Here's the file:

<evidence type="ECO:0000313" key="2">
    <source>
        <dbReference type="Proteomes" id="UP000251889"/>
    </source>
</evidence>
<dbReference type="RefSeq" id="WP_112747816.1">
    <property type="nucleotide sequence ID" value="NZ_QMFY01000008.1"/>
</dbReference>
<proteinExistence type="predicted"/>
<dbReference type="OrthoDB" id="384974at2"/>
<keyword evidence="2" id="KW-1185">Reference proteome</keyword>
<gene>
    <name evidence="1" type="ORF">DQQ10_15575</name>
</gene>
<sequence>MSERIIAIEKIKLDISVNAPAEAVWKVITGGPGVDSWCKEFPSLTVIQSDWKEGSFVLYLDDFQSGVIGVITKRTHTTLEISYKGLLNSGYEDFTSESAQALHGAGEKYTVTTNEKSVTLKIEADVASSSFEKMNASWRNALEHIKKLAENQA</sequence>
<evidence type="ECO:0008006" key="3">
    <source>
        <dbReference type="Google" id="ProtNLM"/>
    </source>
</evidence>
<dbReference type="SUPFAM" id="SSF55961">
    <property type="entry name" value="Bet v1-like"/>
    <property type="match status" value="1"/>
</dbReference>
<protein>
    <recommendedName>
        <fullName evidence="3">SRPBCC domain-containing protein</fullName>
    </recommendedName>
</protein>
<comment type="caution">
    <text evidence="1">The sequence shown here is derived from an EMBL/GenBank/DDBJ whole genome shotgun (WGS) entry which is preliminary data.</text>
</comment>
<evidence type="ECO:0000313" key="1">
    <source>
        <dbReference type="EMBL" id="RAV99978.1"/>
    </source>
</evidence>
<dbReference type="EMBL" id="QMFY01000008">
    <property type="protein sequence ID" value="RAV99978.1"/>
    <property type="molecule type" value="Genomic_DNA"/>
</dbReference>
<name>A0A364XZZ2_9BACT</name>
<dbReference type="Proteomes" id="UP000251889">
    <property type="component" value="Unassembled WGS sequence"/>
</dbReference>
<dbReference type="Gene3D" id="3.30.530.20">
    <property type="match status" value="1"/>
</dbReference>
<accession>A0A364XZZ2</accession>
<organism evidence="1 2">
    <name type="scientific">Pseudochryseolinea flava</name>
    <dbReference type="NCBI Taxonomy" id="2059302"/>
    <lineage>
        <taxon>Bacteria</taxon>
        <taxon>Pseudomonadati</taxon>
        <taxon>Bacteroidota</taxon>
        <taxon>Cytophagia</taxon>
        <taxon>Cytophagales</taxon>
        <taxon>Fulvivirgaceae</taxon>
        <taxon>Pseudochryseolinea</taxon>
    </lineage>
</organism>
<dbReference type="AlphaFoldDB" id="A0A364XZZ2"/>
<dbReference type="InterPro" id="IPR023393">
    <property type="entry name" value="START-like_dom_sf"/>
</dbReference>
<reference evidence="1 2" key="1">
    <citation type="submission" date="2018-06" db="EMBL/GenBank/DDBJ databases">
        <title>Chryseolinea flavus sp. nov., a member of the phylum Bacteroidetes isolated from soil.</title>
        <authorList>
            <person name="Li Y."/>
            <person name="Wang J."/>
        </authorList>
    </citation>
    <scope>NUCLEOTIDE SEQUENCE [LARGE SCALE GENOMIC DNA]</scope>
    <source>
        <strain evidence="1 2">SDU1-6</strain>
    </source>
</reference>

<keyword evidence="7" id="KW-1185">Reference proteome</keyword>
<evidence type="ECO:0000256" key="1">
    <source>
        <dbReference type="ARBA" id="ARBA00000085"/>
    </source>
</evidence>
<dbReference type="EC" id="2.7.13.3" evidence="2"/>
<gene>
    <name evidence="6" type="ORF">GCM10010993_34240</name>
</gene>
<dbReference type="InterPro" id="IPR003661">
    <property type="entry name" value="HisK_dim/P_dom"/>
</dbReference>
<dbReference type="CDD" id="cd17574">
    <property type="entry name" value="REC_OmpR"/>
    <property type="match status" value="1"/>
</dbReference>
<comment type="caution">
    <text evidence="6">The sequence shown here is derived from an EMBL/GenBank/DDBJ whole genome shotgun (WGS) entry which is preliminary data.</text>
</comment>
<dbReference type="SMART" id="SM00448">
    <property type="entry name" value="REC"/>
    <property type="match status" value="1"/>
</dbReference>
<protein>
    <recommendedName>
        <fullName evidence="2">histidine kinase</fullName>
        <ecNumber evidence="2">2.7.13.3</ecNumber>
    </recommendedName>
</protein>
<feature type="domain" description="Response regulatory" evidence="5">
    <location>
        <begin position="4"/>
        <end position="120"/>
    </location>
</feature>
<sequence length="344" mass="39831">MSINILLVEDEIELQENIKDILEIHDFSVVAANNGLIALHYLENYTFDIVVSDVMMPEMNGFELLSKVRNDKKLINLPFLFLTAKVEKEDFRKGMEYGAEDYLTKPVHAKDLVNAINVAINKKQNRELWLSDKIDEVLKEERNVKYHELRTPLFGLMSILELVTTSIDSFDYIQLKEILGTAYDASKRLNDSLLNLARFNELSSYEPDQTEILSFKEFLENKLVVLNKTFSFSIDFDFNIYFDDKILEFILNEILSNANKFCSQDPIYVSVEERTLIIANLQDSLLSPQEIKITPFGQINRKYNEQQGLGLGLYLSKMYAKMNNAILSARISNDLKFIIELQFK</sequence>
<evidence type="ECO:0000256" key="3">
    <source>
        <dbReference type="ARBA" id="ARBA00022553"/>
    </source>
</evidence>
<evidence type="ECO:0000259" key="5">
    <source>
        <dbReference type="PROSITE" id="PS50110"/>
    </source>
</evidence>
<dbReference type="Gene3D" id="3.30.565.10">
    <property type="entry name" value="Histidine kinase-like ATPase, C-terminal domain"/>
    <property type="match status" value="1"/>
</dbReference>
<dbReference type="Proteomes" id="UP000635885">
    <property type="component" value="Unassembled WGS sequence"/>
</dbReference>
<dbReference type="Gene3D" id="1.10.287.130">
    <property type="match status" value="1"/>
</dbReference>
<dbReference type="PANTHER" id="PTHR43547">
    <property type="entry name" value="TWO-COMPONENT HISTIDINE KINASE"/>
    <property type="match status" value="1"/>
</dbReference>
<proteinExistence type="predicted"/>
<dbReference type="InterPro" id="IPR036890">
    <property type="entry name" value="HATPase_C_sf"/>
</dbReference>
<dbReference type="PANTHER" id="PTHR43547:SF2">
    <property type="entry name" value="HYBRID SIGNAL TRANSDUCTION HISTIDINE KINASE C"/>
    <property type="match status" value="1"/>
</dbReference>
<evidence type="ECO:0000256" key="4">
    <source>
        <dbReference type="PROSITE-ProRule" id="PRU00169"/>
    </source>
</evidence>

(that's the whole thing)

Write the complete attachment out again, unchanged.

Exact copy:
<evidence type="ECO:0000313" key="2">
    <source>
        <dbReference type="Proteomes" id="UP000251889"/>
    </source>
</evidence>
<dbReference type="RefSeq" id="WP_112747816.1">
    <property type="nucleotide sequence ID" value="NZ_QMFY01000008.1"/>
</dbReference>
<proteinExistence type="predicted"/>
<dbReference type="OrthoDB" id="384974at2"/>
<keyword evidence="2" id="KW-1185">Reference proteome</keyword>
<gene>
    <name evidence="1" type="ORF">DQQ10_15575</name>
</gene>
<sequence>MSERIIAIEKIKLDISVNAPAEAVWKVITGGPGVDSWCKEFPSLTVIQSDWKEGSFVLYLDDFQSGVIGVITKRTHTTLEISYKGLLNSGYEDFTSESAQALHGAGEKYTVTTNEKSVTLKIEADVASSSFEKMNASWRNALEHIKKLAENQA</sequence>
<evidence type="ECO:0008006" key="3">
    <source>
        <dbReference type="Google" id="ProtNLM"/>
    </source>
</evidence>
<dbReference type="SUPFAM" id="SSF55961">
    <property type="entry name" value="Bet v1-like"/>
    <property type="match status" value="1"/>
</dbReference>
<protein>
    <recommendedName>
        <fullName evidence="3">SRPBCC domain-containing protein</fullName>
    </recommendedName>
</protein>
<comment type="caution">
    <text evidence="1">The sequence shown here is derived from an EMBL/GenBank/DDBJ whole genome shotgun (WGS) entry which is preliminary data.</text>
</comment>
<evidence type="ECO:0000313" key="1">
    <source>
        <dbReference type="EMBL" id="RAV99978.1"/>
    </source>
</evidence>
<dbReference type="EMBL" id="QMFY01000008">
    <property type="protein sequence ID" value="RAV99978.1"/>
    <property type="molecule type" value="Genomic_DNA"/>
</dbReference>
<name>A0A364XZZ2_9BACT</name>
<dbReference type="Proteomes" id="UP000251889">
    <property type="component" value="Unassembled WGS sequence"/>
</dbReference>
<dbReference type="Gene3D" id="3.30.530.20">
    <property type="match status" value="1"/>
</dbReference>
<accession>A0A364XZZ2</accession>
<organism evidence="1 2">
    <name type="scientific">Pseudochryseolinea flava</name>
    <dbReference type="NCBI Taxonomy" id="2059302"/>
    <lineage>
        <taxon>Bacteria</taxon>
        <taxon>Pseudomonadati</taxon>
        <taxon>Bacteroidota</taxon>
        <taxon>Cytophagia</taxon>
        <taxon>Cytophagales</taxon>
        <taxon>Fulvivirgaceae</taxon>
        <taxon>Pseudochryseolinea</taxon>
    </lineage>
</organism>
<dbReference type="AlphaFoldDB" id="A0A364XZZ2"/>
<dbReference type="InterPro" id="IPR023393">
    <property type="entry name" value="START-like_dom_sf"/>
</dbReference>
<reference evidence="1 2" key="1">
    <citation type="submission" date="2018-06" db="EMBL/GenBank/DDBJ databases">
        <title>Chryseolinea flavus sp. nov., a member of the phylum Bacteroidetes isolated from soil.</title>
        <authorList>
            <person name="Li Y."/>
            <person name="Wang J."/>
        </authorList>
    </citation>
    <scope>NUCLEOTIDE SEQUENCE [LARGE SCALE GENOMIC DNA]</scope>
    <source>
        <strain evidence="1 2">SDU1-6</strain>
    </source>
</reference>

<keyword evidence="7" id="KW-1185">Reference proteome</keyword>
<evidence type="ECO:0000256" key="1">
    <source>
        <dbReference type="ARBA" id="ARBA00000085"/>
    </source>
</evidence>
<dbReference type="EC" id="2.7.13.3" evidence="2"/>
<gene>
    <name evidence="6" type="ORF">GCM10010993_34240</name>
</gene>
<dbReference type="InterPro" id="IPR003661">
    <property type="entry name" value="HisK_dim/P_dom"/>
</dbReference>
<dbReference type="CDD" id="cd17574">
    <property type="entry name" value="REC_OmpR"/>
    <property type="match status" value="1"/>
</dbReference>
<comment type="caution">
    <text evidence="6">The sequence shown here is derived from an EMBL/GenBank/DDBJ whole genome shotgun (WGS) entry which is preliminary data.</text>
</comment>
<dbReference type="SMART" id="SM00448">
    <property type="entry name" value="REC"/>
    <property type="match status" value="1"/>
</dbReference>
<protein>
    <recommendedName>
        <fullName evidence="2">histidine kinase</fullName>
        <ecNumber evidence="2">2.7.13.3</ecNumber>
    </recommendedName>
</protein>
<feature type="domain" description="Response regulatory" evidence="5">
    <location>
        <begin position="4"/>
        <end position="120"/>
    </location>
</feature>
<sequence length="344" mass="39831">MSINILLVEDEIELQENIKDILEIHDFSVVAANNGLIALHYLENYTFDIVVSDVMMPEMNGFELLSKVRNDKKLINLPFLFLTAKVEKEDFRKGMEYGAEDYLTKPVHAKDLVNAINVAINKKQNRELWLSDKIDEVLKEERNVKYHELRTPLFGLMSILELVTTSIDSFDYIQLKEILGTAYDASKRLNDSLLNLARFNELSSYEPDQTEILSFKEFLENKLVVLNKTFSFSIDFDFNIYFDDKILEFILNEILSNANKFCSQDPIYVSVEERTLIIANLQDSLLSPQEIKITPFGQINRKYNEQQGLGLGLYLSKMYAKMNNAILSARISNDLKFIIELQFK</sequence>
<evidence type="ECO:0000256" key="3">
    <source>
        <dbReference type="ARBA" id="ARBA00022553"/>
    </source>
</evidence>
<evidence type="ECO:0000259" key="5">
    <source>
        <dbReference type="PROSITE" id="PS50110"/>
    </source>
</evidence>
<dbReference type="Gene3D" id="3.30.565.10">
    <property type="entry name" value="Histidine kinase-like ATPase, C-terminal domain"/>
    <property type="match status" value="1"/>
</dbReference>
<dbReference type="Proteomes" id="UP000635885">
    <property type="component" value="Unassembled WGS sequence"/>
</dbReference>
<dbReference type="Gene3D" id="1.10.287.130">
    <property type="match status" value="1"/>
</dbReference>
<dbReference type="PANTHER" id="PTHR43547">
    <property type="entry name" value="TWO-COMPONENT HISTIDINE KINASE"/>
    <property type="match status" value="1"/>
</dbReference>
<proteinExistence type="predicted"/>
<dbReference type="InterPro" id="IPR036890">
    <property type="entry name" value="HATPase_C_sf"/>
</dbReference>
<dbReference type="PANTHER" id="PTHR43547:SF2">
    <property type="entry name" value="HYBRID SIGNAL TRANSDUCTION HISTIDINE KINASE C"/>
    <property type="match status" value="1"/>
</dbReference>
<evidence type="ECO:0000256" key="4">
    <source>
        <dbReference type="PROSITE-ProRule" id="PRU00169"/>
    </source>
</evidence>